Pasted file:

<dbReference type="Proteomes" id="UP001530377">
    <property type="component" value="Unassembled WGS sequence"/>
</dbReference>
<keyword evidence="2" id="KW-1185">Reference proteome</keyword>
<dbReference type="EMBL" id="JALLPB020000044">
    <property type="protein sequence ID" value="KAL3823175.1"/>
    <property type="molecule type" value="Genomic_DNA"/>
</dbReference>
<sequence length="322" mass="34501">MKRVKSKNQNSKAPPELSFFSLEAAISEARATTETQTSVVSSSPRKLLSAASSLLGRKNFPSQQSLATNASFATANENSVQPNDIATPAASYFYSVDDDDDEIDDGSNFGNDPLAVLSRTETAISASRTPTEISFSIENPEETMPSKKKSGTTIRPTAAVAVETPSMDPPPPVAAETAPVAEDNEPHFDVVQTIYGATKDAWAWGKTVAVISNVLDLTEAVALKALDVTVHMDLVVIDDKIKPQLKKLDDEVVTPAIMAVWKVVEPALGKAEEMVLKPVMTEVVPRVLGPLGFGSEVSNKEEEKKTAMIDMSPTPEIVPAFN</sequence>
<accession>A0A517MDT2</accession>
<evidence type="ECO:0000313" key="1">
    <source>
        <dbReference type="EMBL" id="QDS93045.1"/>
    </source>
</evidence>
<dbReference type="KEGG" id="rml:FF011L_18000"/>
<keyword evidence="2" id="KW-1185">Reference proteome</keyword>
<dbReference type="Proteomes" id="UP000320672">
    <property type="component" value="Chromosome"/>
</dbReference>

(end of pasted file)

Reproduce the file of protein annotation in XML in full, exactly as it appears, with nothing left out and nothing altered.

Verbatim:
<dbReference type="Proteomes" id="UP001530377">
    <property type="component" value="Unassembled WGS sequence"/>
</dbReference>
<keyword evidence="2" id="KW-1185">Reference proteome</keyword>
<dbReference type="EMBL" id="JALLPB020000044">
    <property type="protein sequence ID" value="KAL3823175.1"/>
    <property type="molecule type" value="Genomic_DNA"/>
</dbReference>
<sequence length="322" mass="34501">MKRVKSKNQNSKAPPELSFFSLEAAISEARATTETQTSVVSSSPRKLLSAASSLLGRKNFPSQQSLATNASFATANENSVQPNDIATPAASYFYSVDDDDDEIDDGSNFGNDPLAVLSRTETAISASRTPTEISFSIENPEETMPSKKKSGTTIRPTAAVAVETPSMDPPPPVAAETAPVAEDNEPHFDVVQTIYGATKDAWAWGKTVAVISNVLDLTEAVALKALDVTVHMDLVVIDDKIKPQLKKLDDEVVTPAIMAVWKVVEPALGKAEEMVLKPVMTEVVPRVLGPLGFGSEVSNKEEEKKTAMIDMSPTPEIVPAFN</sequence>
<accession>A0A517MDT2</accession>
<evidence type="ECO:0000313" key="1">
    <source>
        <dbReference type="EMBL" id="QDS93045.1"/>
    </source>
</evidence>
<dbReference type="KEGG" id="rml:FF011L_18000"/>
<keyword evidence="2" id="KW-1185">Reference proteome</keyword>
<dbReference type="Proteomes" id="UP000320672">
    <property type="component" value="Chromosome"/>
</dbReference>